We’d like to believe there’s always going to be a place for real musicianship and that no computer can ever fudge a great performance from garbage... but when you hear a strummed chordal guitar part in C Major get turned into C Minor with a few clicks of a mouse, you start to wonder if anything is truly out of reach. And when you have a great performance that’s marred by a few bad notes or one area that’s slightly off-time, it’s comforting to know that those little mistakes no longer mean trashing the entire take.

 

Onward to 2013

There are lots of other areas we could touch on if we had more space, like the creation of the first really new plug-in formats in some years (AAX for Pro Tools and the new Rack Extensions third-party plug-ins for Propellerhead Reason). But for now, we’ll close with the understanding that as long as technology’s changing, we’ll find new ways to use it to make music, and the landscape’s unlikely to get boring any time soon.

 

[Article Reprinted by Permission]

 

Mike Metlay would like to thank Beto Hale, Darwin Grosse, and Giles Reaves for useful discussions on these topics.

 

This article appeared in the September 2012 issue of Recording magazine [www.recordingmag.com]

 

For more information on USA Songwriting Competition, please go to: http://www.songwriting.net

Tags: Songwriting, Music Recording Tools, DAW

5 Beatles Secrets about Songwriting I wish I'd discovered decades sooner

Posted by Jessica Brandon on Mon, Sep 10, 2012 @11:35 AM

Five Beatles Songwriting Tricks

by Matt Blick

The Beatles, songwriting geniuses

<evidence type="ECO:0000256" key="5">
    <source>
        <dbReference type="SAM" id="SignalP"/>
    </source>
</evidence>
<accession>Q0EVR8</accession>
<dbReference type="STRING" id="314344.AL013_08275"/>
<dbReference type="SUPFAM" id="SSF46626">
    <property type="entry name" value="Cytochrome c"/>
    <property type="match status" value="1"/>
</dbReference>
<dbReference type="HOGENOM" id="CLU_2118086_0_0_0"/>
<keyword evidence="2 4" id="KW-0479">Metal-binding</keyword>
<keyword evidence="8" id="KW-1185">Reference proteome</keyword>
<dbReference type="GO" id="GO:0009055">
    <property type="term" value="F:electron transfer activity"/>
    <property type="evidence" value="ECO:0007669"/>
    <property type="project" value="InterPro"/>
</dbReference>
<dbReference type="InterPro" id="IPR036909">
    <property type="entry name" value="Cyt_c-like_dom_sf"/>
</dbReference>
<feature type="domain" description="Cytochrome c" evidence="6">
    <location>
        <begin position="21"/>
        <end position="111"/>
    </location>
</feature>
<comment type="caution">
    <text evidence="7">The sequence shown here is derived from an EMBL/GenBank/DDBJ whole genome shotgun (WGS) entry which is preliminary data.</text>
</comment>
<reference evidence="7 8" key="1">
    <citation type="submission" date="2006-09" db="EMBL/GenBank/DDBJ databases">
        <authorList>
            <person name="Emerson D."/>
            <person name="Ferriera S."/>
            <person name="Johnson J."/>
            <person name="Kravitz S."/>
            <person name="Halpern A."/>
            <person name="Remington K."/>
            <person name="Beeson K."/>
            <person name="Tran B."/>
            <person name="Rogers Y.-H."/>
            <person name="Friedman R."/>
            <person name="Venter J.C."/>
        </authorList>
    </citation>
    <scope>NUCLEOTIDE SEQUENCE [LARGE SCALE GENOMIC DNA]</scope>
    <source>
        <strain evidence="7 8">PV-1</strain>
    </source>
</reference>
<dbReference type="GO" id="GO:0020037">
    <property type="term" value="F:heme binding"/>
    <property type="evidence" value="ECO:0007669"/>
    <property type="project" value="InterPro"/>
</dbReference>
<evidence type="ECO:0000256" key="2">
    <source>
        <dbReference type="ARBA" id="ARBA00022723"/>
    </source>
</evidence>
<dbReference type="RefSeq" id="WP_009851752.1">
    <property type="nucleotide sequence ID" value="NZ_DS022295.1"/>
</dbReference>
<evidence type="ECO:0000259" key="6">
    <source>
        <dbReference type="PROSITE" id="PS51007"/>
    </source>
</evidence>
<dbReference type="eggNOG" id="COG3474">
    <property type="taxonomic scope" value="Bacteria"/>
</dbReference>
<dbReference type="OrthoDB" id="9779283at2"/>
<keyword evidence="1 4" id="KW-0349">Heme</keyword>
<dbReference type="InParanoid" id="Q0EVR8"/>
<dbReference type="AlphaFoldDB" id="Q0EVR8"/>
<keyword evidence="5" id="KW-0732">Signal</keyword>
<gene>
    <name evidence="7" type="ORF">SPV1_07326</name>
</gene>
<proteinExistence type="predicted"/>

The Beatles are known as the most successful music group in music history, selling over a billion records worldwide. The songwriting partnership between Lennon and McCartney is legendary. The Beatles collectively were also songwriting Ninjas, but they employed many tricks that anyone can add to their songwriting tool box. Here are 5 less obvious examples:

1. Mutate Your Chorus

As well as starting songs with the chorus, some of The Beatles’ greatest hits open with a chorus hybrid that previews the title and hooks.

The intro to Help has the same chord progression as the chorus but moves twice as fast and features the title 4 times (to the chorus’s 3).

Use this trick and by the time you reach your chorus the listener will be hooked by the reassuring feeling that they’ve heard your song somewhere before.

Also used on: She Loves You, Can’t Buy Me Love.

2. Bluesify Your Melody

We expect to hear blue notes like the b3, b5 and b7th in rockers like Back In The USSR but the Beatles often added these notes into more melodic material too.

In Blackbird the final phrase uses the b7 on inTO the LIGHT and the b3 on dark BLACK night.

Tricky to pull off if you’re not a confident singer — you might want to insert the blue note into your chord until you’ve learnt to pitch it correctly. Using it will add a soulful edge to your melodies.

Also used on: Ticket To Ride, From Me To You.

3. Delay The Root Chord

Starting a song on the tonic chord is a rut the Beatles managed to avoid a surprising number of times.

Eleanor Rigby starts on C major (the bVI of Em) before heading to the home chord. It’s one of the many things that gives the track such an immediate sense of tension. Using this trick will give your progressions more forward momentum.

Also used on: All My Loving, Hello Goodbye.

4. Utilise The Outside Chord

Many of us employ ‘out of key’ chords (whether we realise it or not!). But out of 186 Beatles compositions only 22 remain in key!

In Strawberry Fields Forever, Lennon pulls the rug from under the Bb major tonality by replacing the F major chord with an F minor .

Bb Let me take you down ‘cos I’m going Fm to…

It’s like the stomach drop you experience on the crest of a rollercoaster. Later he creates a disorientating momentary high by replacing the Gm with a G major.